Published March 31, 2015 | Version v1
Report Open

Predictive Models for Estimating the Cumulative Effects of Human Development on Migratory Landbirds in the Oil Sands Areas of Alberta

  • 1. Alberta Biodiversity Monitoring Institute and Boreal Avian Modelling Project, University of Alberta
  • 2. Canadian Wildlife Service, Environment Canada
  • 3. Boreal Avian Modelling Project, University of Alberta
  • 4. University of Alberta


Executive Summary
Project results describe the habitats used by 81 species of forest songbirds and response by birds to human footprint (physical disturbance of vegetation cover by human activity). We used a modelling approach using data from surveys of boreal birds collected by Environment Canada, the Alberta Biodiversity Monitoring Institute, the North American Breeding Bird Survey, and additional data from studies also compiled by the Boreal Avian Modelling Project. The models described the habitat associations and responses to human footprint at two scales: at the station of the data collection (0.07 km2) and at the quarter-section (0.64 km2) around the stations.

Using an estimate of what this landscape would have looked like with no human activity, we predicted how the abundance and distribution of birds would differ from their current abundance and distribution. We also grouped different types of human disturbances according to ‘sectors’: agriculture, urban/industrial, mines/wells, energy related linear features (transmission lines, pipelines, seismic lines), forestry, and transportation related linear features (roads, rails).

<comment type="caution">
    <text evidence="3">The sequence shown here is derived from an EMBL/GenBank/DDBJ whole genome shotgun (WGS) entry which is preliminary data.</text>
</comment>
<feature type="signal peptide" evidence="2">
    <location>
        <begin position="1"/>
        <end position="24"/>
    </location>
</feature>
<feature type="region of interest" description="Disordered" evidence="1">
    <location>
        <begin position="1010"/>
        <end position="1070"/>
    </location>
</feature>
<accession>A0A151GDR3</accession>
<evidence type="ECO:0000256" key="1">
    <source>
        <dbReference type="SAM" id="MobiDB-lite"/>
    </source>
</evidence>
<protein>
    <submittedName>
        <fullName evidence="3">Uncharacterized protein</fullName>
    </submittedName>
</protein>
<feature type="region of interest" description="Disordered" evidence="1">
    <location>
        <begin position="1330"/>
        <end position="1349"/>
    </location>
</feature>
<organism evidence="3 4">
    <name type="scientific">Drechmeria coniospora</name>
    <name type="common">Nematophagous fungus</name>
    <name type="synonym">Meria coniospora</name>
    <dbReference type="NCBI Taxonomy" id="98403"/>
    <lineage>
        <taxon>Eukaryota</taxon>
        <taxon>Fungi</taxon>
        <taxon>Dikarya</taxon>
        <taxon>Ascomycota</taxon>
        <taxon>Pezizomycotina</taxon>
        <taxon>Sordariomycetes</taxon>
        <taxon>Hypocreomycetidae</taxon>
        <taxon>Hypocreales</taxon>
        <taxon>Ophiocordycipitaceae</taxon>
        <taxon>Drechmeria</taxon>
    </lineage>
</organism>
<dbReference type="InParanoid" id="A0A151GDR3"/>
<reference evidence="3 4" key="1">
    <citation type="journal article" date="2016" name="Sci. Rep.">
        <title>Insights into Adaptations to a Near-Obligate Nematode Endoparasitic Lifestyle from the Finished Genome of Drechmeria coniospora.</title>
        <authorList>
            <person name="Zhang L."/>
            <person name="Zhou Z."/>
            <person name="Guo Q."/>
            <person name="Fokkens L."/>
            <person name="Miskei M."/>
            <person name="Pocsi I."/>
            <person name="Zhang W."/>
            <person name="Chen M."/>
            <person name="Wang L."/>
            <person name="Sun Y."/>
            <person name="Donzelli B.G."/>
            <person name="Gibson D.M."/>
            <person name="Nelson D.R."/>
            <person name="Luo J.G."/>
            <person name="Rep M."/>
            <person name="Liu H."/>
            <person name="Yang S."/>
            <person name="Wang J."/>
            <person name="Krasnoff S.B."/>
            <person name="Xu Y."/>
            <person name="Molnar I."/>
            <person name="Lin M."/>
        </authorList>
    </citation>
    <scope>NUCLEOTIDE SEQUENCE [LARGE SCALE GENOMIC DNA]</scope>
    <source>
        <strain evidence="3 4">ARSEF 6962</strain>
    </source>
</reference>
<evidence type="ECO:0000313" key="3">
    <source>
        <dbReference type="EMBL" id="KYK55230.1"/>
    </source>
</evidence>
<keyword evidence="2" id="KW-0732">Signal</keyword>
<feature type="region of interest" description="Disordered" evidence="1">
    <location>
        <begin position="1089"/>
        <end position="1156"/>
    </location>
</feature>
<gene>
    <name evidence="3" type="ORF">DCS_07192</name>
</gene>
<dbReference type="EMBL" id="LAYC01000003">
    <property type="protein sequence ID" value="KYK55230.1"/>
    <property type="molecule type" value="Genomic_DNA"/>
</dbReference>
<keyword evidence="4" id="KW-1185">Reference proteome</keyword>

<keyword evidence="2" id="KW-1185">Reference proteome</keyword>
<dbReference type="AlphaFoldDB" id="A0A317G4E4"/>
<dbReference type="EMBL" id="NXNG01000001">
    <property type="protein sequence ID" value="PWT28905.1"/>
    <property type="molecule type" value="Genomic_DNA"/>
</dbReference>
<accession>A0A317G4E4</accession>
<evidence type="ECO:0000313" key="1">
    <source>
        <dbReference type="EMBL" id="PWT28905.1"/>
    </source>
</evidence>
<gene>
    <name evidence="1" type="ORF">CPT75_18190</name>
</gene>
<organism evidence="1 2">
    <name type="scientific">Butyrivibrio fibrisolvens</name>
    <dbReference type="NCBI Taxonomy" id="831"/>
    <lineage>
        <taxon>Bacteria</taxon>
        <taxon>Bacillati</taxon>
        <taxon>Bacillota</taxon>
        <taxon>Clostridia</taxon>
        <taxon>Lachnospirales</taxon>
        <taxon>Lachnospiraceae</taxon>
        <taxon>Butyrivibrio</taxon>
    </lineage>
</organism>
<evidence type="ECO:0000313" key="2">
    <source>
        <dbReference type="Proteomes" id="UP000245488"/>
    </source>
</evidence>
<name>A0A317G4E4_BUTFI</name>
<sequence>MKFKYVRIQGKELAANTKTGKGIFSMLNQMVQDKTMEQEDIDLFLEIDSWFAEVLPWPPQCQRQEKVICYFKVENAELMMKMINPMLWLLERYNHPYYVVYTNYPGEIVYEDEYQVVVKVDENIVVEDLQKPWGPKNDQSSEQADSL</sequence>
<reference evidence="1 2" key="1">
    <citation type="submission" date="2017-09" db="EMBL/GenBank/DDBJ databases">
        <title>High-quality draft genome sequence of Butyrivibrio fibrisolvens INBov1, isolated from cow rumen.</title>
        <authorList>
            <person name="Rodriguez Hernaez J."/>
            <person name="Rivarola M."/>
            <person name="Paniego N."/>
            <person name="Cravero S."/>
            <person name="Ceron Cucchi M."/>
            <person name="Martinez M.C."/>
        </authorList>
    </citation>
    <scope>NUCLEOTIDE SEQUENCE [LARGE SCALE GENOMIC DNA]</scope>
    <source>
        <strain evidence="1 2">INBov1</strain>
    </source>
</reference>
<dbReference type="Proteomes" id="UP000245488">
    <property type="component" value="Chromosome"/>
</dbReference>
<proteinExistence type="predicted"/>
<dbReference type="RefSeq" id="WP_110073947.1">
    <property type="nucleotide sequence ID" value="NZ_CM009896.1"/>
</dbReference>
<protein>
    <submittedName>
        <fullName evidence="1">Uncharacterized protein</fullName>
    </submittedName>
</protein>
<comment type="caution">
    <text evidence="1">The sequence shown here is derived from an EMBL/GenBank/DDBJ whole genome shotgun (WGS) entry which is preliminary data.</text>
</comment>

The results across all 81 species showed that the overall impact of the different sectors on bird populations is proportional to the area of disturbed landscape associated with the various sectors. Agriculture and forestry had largest extent in the oil sands region, consequently these sectors contributed the most to the predicted population differences.

After standardizing the population differences by the area of disturbances, the unit area effects of vegetated and non-vegetated linear features were highest, and the impact was often disproportionate relative to the relatively small area of these disturbance types. Such disproportionate effects occur when a particular disturbance is affecting highly suitable habitats of a species, thus a 1% land cover change could result in >1% population difference.

The results can be used to improve management practices for migratory songbirds including several listed species, such as Canada Warbler and Olive-sided Flycatcher (both Threatened, Species at Risk Act), and Black-throated Green Warbler (Special Concern, Alberta Wildlife Act).


Updated versions of the results in this report are available from ABMI Biodiversity Browser:


Solymos et al 2015 JOSM.pdf

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